DALLAS—When capital markets are challenged and the other traditional methods of financing projects don’t appear as attractive, investors have been known to turn to mezzanine funding.
Mezzanine appeals to investors because of the flexibility it can provide and that can be essential in this climate after the turmoil that hit the world markets late last year.
Stuart Page, the managing director of The Carlyle Group, Ronald Gajdica, who is the managing director of EIG Global Energy Partners and managing director of GSO Capital Partners Larry Tharp discussed the re-emergence of mezzanine funding during a roundtable discussion during the Energy Capital Conference presented by Oil and Gas Investor in early March.
Page’s group is a leader in the sector with about $212 billion of capital, of which $50 billion is on the credit side. He oversees the energy mezzanine opportunities fund, which is a $28 billion fund that was raised toward the end of 2016. The Carlyle Group is global with 31 offices in 19 countries, but every deal it has done so far has been in the U.S.
“So we have the ability to expand our borders and barriers but we find the best risk-adjusted are found to be in the U.S. in the upstream at the moment,” Page said.
Gajdica, meanwhile, says EIG is most interested in providing seed money for established teams and established assets to help companies build acquisition financing or to finance development plans. EIG has about $22 billion in assets under management and so far has invested about $30 billion in 345 transactions in 36 countries.
“We’re not really working with new startups,” Gajdica said. “We’re working with existing entities.”
The three-member panel discussed mezzanine funding and their respective company’s approach to what projects they fund and how those decisions are made. Here is a look at their answers to questions about the mezzanine sector.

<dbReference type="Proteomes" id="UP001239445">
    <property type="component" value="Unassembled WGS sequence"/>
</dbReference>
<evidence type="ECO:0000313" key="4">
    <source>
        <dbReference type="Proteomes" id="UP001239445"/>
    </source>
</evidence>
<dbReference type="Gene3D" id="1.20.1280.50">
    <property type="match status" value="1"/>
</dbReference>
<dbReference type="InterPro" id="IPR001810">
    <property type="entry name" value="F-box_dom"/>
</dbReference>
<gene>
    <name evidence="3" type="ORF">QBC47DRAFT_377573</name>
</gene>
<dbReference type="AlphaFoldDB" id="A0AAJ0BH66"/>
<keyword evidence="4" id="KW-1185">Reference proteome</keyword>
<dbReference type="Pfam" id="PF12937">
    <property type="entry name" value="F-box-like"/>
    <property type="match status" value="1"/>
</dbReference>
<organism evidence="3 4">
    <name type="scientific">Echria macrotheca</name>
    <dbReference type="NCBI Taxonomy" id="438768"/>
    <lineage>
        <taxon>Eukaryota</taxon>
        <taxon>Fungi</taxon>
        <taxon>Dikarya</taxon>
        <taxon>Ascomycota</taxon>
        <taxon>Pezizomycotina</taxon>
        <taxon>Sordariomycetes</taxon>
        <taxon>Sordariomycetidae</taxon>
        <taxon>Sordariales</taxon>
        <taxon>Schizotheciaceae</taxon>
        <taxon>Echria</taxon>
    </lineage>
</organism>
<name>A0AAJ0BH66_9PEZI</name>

RELATED: See the entire panel on video here.
RELATED: See the entire panel on video here.
What is the squeeze point that brings a producer to mezz?
Gajdica: “Companies, if they have enough production to have reserve-base lending—a revolver, a bank group—that is certainly the first part of their financing. That’s the cheapest capital around and everybody will try to do that first. Often thought that is not enough for the capital needs that they have. They want to grow. They want to hold their acreage. There is pressure to not let acreage expire. There is pressure to keep rigs running. There is pressure to grow. So you need extra capital for that.
“Often times you have a choice between raising more equity, which is hard to do today with the capital markets being the way they are. Also, often there is not an incentive to raise equity because it dilutes the existing equity owners and they don’t like that. If you can possibly do it with another source of financing that’s a good way to do it so that drives you to the mezz market. Secondly, mezzanine or whatever you want to call it,…The cost of doing that is certainly high but maybe it’s good if you really believe in your investments and you think you are going to make money, you think that your portfolio is going to generate good positive returns then it’s a smart thing to do. Right now that’s one of the few ways to get capital.